No one plans to release their new book in the middle of a global pandemic. However, timing saw fit that Bakari Sellers’ New York Times best-selling book, My Vanishing Country would be released at this time. A child of the civil rights movement, My Vanishing Country was made for a time as this. Released on Malcolm X’s Birthday (May 19th), My Vanishing Country is a memoir, centered around Sellers’ life journey and seamlessly ties it in to historical moments that some of us may or may not have already known of.
Bakari Sellers’ is from Denmark, South Carolina a country town with two stop lights and a blinking light. Denmark, like many rural communities in the United States, have been forgotten. These forgotten communities have been left behind due to the lack of economic development, poorly funded schools and substandard housing. However, despite these circumstances communities like Denmark have always had so much to offer.
We recently had the unique opportunity to have a conversation to discuss My Vanishing County with Bakari Sellers, during our conversation we are able to discuss a variety of topics such as the Orangeburg Massacre. The Orangeburg Massacre which on February 8, 1968 and is of the most important days of Bakari’s life even though he was not born until nearly 16 years later. On February 6, 1968 approximately 200 students at South Carolina State College were attempting to desegregate a local all-white bowling alley. After students protest for several days, law enforcement lined up and fired into a group of unarmed students killing three young black men, Samuel Hammond Jr, Delano Middleton and Henry Smith – twenty-eight other students were shot and wounded. One of those wounded was Sellers’ own father Cleveland Sellers Jr, who was arrested and was the only person that served jail time for a riot, that never occurred.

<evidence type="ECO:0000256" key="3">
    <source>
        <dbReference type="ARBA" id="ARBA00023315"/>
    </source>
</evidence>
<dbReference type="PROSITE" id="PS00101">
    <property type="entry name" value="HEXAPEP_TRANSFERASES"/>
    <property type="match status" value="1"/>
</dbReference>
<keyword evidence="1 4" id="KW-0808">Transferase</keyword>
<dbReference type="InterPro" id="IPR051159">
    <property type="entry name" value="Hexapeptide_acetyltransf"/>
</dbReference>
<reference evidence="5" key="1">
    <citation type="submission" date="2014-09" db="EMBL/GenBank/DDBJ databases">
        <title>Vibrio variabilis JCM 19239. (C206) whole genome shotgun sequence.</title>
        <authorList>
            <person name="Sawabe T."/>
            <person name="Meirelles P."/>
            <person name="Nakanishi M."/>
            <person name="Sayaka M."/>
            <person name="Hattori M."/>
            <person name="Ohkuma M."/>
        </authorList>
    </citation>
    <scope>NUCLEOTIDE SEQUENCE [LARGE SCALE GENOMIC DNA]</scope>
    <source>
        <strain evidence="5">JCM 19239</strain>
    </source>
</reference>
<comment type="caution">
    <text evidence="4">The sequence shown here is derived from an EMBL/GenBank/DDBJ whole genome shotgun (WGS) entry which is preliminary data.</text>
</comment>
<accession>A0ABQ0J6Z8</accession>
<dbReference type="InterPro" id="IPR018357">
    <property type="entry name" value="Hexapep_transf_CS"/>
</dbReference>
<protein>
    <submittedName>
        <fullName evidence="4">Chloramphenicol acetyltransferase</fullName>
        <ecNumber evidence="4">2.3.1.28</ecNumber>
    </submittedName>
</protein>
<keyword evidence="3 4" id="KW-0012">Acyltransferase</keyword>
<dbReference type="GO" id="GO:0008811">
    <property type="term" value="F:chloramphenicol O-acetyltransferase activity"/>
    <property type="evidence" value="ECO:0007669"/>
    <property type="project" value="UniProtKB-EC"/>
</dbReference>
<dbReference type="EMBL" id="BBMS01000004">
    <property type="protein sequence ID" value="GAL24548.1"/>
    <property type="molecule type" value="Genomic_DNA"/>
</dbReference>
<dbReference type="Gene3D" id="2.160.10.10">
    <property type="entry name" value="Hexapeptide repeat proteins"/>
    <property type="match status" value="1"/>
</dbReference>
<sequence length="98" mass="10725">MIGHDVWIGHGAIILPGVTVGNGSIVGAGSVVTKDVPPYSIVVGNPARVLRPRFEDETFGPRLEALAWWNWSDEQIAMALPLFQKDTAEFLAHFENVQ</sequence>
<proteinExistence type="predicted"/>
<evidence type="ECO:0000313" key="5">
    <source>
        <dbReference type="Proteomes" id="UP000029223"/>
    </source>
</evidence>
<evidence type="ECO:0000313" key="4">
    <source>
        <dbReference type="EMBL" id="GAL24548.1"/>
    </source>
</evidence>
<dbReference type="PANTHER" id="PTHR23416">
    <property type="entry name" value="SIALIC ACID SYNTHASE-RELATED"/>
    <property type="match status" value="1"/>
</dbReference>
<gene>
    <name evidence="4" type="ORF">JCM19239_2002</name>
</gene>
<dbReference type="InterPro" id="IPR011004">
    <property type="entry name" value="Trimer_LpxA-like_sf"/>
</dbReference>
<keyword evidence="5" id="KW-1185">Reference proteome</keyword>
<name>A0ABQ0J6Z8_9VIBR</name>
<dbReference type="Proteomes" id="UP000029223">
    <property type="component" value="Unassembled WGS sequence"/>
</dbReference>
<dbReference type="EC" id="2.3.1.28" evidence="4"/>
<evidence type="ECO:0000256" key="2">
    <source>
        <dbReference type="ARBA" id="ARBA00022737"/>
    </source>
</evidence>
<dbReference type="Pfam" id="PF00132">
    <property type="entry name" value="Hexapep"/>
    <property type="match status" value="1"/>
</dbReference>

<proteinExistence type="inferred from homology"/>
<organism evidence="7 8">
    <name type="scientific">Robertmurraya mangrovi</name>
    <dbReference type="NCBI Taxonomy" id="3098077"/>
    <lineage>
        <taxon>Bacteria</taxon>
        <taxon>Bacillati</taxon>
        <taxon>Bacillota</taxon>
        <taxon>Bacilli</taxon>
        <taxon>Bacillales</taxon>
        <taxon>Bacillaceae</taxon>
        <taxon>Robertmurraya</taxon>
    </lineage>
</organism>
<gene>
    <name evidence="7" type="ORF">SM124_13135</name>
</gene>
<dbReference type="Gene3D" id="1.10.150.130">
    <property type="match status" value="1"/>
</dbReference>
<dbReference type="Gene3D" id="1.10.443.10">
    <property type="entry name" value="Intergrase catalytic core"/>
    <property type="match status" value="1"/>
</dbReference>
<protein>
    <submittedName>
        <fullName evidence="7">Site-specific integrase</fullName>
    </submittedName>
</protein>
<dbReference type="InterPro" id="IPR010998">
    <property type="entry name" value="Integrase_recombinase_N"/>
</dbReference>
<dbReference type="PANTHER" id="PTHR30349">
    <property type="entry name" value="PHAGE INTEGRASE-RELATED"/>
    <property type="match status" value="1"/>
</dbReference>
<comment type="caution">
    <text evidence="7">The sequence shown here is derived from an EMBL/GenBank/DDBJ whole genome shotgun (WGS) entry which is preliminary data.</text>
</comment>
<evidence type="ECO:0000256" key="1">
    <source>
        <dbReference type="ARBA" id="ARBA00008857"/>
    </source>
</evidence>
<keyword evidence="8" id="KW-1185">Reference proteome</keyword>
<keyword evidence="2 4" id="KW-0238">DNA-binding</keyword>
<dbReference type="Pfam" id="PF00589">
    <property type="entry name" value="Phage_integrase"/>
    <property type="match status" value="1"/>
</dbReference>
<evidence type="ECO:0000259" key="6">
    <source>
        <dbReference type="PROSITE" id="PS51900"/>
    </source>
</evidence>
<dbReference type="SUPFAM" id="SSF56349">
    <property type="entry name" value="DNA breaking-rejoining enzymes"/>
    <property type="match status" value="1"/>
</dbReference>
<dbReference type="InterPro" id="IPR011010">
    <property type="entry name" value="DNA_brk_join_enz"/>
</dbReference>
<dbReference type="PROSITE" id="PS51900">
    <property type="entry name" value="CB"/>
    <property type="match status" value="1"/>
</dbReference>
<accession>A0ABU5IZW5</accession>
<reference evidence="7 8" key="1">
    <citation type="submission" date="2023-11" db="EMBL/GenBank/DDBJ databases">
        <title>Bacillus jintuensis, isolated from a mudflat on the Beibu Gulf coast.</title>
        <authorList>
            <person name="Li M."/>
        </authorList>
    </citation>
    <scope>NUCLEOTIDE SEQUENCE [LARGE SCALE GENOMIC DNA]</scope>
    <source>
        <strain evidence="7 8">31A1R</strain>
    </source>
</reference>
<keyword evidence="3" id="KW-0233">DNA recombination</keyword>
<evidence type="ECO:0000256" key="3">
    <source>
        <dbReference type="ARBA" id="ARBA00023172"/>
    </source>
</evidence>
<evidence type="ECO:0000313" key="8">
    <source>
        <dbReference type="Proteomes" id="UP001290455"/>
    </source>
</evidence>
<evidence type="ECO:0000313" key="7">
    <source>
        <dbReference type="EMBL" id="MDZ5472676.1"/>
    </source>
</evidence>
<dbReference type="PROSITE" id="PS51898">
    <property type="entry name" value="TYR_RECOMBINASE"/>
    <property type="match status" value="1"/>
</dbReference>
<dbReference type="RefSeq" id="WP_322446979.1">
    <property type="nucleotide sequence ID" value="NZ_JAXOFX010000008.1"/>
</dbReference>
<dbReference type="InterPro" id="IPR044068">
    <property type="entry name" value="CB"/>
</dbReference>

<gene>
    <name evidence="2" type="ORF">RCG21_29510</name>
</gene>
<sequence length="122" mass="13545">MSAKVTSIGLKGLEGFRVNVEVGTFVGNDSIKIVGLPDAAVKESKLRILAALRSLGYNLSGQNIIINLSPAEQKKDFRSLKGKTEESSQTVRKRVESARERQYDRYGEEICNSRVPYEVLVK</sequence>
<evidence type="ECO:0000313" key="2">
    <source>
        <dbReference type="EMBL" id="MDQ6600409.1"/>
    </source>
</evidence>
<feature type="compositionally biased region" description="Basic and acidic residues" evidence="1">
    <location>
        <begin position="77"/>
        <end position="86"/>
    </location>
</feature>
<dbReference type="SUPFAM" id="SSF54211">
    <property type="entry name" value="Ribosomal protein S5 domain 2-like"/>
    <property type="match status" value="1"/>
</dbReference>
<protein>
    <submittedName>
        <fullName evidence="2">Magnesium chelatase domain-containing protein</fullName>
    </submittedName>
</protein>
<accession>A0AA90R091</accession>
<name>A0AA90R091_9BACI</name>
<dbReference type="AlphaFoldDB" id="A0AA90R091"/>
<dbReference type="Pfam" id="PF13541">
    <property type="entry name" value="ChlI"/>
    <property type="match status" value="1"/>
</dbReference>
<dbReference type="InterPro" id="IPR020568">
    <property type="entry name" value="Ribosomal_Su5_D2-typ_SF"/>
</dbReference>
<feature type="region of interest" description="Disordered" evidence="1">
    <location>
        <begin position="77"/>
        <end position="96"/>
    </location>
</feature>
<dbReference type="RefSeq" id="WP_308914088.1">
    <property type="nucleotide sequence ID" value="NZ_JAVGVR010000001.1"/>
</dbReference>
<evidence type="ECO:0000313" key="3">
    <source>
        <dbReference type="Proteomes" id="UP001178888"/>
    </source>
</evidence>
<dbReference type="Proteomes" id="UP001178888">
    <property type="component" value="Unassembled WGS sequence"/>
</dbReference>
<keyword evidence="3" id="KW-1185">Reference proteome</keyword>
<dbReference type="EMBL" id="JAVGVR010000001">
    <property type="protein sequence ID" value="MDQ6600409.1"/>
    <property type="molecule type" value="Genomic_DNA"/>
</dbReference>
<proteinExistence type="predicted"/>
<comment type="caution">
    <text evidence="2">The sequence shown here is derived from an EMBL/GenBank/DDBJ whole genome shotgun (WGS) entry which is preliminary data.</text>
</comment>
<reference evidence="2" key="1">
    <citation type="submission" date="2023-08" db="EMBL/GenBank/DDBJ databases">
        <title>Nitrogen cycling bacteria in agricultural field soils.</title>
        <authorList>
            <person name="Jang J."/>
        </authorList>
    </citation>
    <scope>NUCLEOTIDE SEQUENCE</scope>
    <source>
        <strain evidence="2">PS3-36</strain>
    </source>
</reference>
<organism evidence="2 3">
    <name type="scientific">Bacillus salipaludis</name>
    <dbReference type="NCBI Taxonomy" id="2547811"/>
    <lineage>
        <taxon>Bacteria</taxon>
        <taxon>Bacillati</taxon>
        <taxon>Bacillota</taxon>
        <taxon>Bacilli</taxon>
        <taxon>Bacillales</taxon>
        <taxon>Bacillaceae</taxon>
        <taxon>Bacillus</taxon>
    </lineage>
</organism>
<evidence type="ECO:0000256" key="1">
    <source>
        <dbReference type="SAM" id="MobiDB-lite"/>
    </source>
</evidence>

This story sets the foundation for Bakari Sellers’ life and his journey for being a voice for the voiceless. Take a listen to our exclusive interview below, to also hear Bakari Sellers’ thoughts on HBCUs, COVID-19 and its impact on education, his political future and what he feels Democrats need to do to win in 2020.
Be sure to join the conversation and leave a comment below and pick up a copy of My Vanishing County.
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